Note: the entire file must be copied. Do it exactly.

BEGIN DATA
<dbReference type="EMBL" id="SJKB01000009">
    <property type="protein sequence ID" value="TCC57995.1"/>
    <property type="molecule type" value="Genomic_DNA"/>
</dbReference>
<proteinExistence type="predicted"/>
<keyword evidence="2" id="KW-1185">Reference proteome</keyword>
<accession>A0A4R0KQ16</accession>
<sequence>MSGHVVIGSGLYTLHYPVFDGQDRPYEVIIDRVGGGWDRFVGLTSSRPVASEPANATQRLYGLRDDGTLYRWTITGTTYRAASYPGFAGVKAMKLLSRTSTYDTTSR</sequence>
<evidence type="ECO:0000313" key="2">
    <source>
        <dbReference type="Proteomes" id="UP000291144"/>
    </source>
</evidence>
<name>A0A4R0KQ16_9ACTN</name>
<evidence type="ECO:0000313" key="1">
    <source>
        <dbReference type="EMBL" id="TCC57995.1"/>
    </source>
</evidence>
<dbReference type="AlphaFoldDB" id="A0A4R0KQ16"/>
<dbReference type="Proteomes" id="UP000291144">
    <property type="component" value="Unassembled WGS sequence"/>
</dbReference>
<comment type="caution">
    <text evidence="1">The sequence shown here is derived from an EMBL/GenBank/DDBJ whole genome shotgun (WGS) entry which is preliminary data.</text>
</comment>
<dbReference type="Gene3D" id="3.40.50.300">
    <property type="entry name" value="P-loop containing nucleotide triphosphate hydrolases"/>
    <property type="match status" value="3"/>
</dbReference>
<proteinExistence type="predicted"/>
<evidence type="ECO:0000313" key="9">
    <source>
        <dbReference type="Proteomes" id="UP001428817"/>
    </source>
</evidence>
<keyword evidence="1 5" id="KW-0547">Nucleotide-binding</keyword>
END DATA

<dbReference type="EMBL" id="SJKB01000009">
    <property type="protein sequence ID" value="TCC57995.1"/>
    <property type="molecule type" value="Genomic_DNA"/>
</dbReference>
<proteinExistence type="predicted"/>
<keyword evidence="2" id="KW-1185">Reference proteome</keyword>
<accession>A0A4R0KQ16</accession>
<sequence>MSGHVVIGSGLYTLHYPVFDGQDRPYEVIIDRVGGGWDRFVGLTSSRPVASEPANATQRLYGLRDDGTLYRWTITGTTYRAASYPGFAGVKAMKLLSRTSTYDTTSR</sequence>
<evidence type="ECO:0000313" key="2">
    <source>
        <dbReference type="Proteomes" id="UP000291144"/>
    </source>
</evidence>
<name>A0A4R0KQ16_9ACTN</name>
<evidence type="ECO:0000313" key="1">
    <source>
        <dbReference type="EMBL" id="TCC57995.1"/>
    </source>
</evidence>
<dbReference type="AlphaFoldDB" id="A0A4R0KQ16"/>
<dbReference type="Proteomes" id="UP000291144">
    <property type="component" value="Unassembled WGS sequence"/>
</dbReference>
<comment type="caution">
    <text evidence="1">The sequence shown here is derived from an EMBL/GenBank/DDBJ whole genome shotgun (WGS) entry which is preliminary data.</text>
</comment>
<dbReference type="Gene3D" id="3.40.50.300">
    <property type="entry name" value="P-loop containing nucleotide triphosphate hydrolases"/>
    <property type="match status" value="3"/>
</dbReference>
<proteinExistence type="predicted"/>
<evidence type="ECO:0000313" key="9">
    <source>
        <dbReference type="Proteomes" id="UP001428817"/>
    </source>
</evidence>
<keyword evidence="1 5" id="KW-0547">Nucleotide-binding</keyword>